Stumbling into this exhibit was a gift because it gave me and others a chance to taste and smell a piece of our history; to viscerally come in contact with a lesser discussed part of our story.
For me, traveling is a way to further explore that history and the far-reaching hands of my own homeland.
El Salvador’s civil war was an incredibly complicated affair filled with hard decisions, unpredictable blunders and questionable motives, at times, on both sides. But it’s important to remind others, to remind myself, that we were THERE, that we, in great part, are culpable. To acknowledge that at least some small fraction of this pain should be ours to mourn. That at the very least, we should KNOW that this history of ours exists, that this bloody burden is in part on our shoulders, too.
Perhaps if we did, we’d all spend a little more time crying in random museum bathrooms.
For the last three months, I’ve carried Maria Santos Claros Marquez with me — I folded her into 16 squares, and tucked her into my coin purse.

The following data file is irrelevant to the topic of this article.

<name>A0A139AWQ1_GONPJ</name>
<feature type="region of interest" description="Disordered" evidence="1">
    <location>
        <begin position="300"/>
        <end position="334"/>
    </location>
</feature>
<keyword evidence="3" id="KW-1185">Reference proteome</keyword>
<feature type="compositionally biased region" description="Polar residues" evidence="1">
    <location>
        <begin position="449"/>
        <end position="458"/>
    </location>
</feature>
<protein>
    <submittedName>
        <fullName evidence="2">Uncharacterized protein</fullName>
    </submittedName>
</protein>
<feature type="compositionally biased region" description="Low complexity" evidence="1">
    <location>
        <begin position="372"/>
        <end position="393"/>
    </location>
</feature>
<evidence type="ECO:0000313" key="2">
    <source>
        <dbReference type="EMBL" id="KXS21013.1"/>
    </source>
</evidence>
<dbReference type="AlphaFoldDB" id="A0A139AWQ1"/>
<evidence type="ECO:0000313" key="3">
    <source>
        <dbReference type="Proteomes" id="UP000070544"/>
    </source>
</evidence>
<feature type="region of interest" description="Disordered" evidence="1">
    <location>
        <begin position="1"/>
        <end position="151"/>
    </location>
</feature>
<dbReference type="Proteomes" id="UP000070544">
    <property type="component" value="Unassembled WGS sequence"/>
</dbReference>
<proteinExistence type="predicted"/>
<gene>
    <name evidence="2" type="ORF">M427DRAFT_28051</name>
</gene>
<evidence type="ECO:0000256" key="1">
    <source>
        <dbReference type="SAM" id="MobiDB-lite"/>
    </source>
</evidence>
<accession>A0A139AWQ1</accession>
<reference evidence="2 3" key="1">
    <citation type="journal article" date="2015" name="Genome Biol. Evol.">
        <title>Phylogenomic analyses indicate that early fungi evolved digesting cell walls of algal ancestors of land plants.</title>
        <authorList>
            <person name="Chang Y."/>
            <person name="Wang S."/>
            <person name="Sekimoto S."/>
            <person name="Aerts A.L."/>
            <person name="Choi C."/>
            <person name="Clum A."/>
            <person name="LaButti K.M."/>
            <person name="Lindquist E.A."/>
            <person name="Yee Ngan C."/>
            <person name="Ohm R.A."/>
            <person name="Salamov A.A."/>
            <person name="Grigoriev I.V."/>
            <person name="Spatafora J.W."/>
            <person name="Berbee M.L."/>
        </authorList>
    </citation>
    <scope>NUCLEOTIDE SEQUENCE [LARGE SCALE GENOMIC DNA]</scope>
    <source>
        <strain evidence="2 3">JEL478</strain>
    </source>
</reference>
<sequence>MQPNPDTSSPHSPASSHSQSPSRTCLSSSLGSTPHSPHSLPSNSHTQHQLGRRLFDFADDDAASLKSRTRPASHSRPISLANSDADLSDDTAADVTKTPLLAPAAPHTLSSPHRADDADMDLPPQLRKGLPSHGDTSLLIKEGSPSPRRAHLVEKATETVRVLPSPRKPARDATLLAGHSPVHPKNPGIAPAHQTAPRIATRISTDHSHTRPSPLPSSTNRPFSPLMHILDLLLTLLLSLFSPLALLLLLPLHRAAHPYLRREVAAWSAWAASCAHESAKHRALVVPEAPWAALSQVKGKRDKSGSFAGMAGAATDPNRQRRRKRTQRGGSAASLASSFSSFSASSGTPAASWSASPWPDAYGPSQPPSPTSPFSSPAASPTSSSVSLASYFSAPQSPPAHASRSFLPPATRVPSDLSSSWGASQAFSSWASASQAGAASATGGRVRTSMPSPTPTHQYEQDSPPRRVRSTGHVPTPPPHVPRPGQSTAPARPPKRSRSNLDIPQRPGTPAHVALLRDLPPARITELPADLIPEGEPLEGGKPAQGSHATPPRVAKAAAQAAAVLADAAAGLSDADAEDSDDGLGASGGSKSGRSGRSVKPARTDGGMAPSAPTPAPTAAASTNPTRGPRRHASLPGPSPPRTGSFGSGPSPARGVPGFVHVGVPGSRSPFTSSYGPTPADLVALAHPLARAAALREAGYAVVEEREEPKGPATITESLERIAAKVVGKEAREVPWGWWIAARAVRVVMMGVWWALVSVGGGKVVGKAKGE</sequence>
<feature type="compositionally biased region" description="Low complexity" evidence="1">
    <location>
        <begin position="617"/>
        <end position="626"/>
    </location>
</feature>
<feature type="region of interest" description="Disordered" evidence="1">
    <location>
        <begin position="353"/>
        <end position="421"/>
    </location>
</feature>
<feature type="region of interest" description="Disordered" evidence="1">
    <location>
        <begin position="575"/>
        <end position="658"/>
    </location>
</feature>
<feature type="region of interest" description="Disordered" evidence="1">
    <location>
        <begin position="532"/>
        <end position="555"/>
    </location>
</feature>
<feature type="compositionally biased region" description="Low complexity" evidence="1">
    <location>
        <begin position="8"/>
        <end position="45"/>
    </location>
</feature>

Here and there, I unfold that paper and try to imagine how Maria lived and how she died. I wonder how old she was, if she had any kids — or maybe was a kid herself? — and if she was killed quickly, or if her final hours were marked by torture and fear.
I wonder if the mango trees still grow from the red clay, the earthy soil and its sweet fruits surely sending a distinctive scent swirling into the hills.
These aren’t easy things to think or feel. They clash with how we feel about our role in the world. Sometimes it’s hard to work up the concern and the emotion for a place and a time that feels so far away.
But I don’t want it to feel remote. I want to go there. I want to hear the stories and share them. I want to let it all sear itself into my brain, as it should have been long ago. I want to know.
This is my history, too.